In guidance released on international travel in relation to the COVID-19 omicron variant, the World Health Organization (WHO) wrote Tuesday that people ages 60 and older should delay travel to “areas with community transmission.”
The agency said in a statement that while scientific research regarding the variant of concern is underway to understand its behavior, people who are at increased risk of developing severe disease and dying – including those with comorbidities that present an increased risk of severe COVID-19 – “postpone” travel plans to those places.
“Persons who are unwell, or who have not been fully vaccinated or do not have proof of previous SARS-CoV-2 infection and are at increased risk of developing severe disease and dying, including people 60 years of age or older or those with comorbidities that present increased risk of severe COVID-19 (e.g. heart disease, cancer and diabetes) should be advised to postpone travel to areas with community transmission,” the WHO wrote.
While not much is known about omicron, the variant has spread to 20 countries, with more than 200 cases reported.
Preliminary evidence raises the possibility that the variant has mutations that could help it both evade an immune-system response and boost its ability to spread from one person to another.
“Depending on these characteristics, there could be future surges of COVID-19, which could have severe consequences, depending on a number of factors, including where surges may take place,” the WHO said Monday. “The overall global risk … is assessed as very high.”
In response to these reports, world health leaders have taken drastic and controversial measures in an attempt to stop the spread – issuing travel restrictions despite pushback from the WHO and southern Africa, where omicron was first reported.
Since then, South African and U.S. scientists have reportedly been communicating in an effort to understand more about the new variant and the WHO commended South Africa and Botswana for their “speed and transparency.”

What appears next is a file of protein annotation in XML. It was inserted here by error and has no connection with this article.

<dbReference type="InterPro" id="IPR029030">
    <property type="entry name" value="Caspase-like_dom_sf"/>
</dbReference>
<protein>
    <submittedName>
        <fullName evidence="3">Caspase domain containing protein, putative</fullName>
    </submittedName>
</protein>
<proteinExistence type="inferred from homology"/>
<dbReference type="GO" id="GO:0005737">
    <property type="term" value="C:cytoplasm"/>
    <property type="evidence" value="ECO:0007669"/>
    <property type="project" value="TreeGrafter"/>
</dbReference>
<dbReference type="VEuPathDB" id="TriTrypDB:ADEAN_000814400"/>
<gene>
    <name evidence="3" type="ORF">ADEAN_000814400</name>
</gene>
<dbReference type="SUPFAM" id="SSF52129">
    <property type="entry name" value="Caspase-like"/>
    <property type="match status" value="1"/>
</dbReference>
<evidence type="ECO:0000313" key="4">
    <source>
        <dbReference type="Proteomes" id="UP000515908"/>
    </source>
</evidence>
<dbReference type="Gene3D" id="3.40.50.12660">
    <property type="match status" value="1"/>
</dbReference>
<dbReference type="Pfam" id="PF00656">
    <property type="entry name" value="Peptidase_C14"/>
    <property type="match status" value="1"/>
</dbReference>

“It is expected that the omicron variant will be detected in an increasing number of countries as national authorities step up their surveillance and sequencing activities. WHO is closely monitoring the spread of the omicron variant, and studies are ongoing to understand more about these mutations and their impact on transmissibility, virulence, diagnostics, therapeutics and vaccines,” the organization noted.
All of this comes amidst a busy holiday travel season, during which the WHO said essential travel should be prioritized.
The agency instructed all travelers to remain vigilant for signs and symptoms of COVID-19, adhere to public health and social measures at all times regardless of vaccination status and get vaccinated against COVID-19 – which U.S. health leaders and the White House maintains is the best way to protect against omicron and other variants.
In addition, the WHO said countries should apply an evidence-informed and risk-based approach when implementing travel measures, including a “multilayered risk mitigation approach” devised to “potentially delay and/or reduce the exportation or importation of the new variant.”
Alternatively, it warned that “blanket travel bans” would not prevent international spread and can “adversely impact global health efforts during a pandemic by disincentivizing countries to report and share epidemiological and sequencing data.”
“All countries should ensure that the measures are regularly reviewed and updated when new evidence becomes available on the epidemiological and clinical characteristics of omicron or any other [variant of concern],” the WHO advised.
The Associated Press contributed to this report.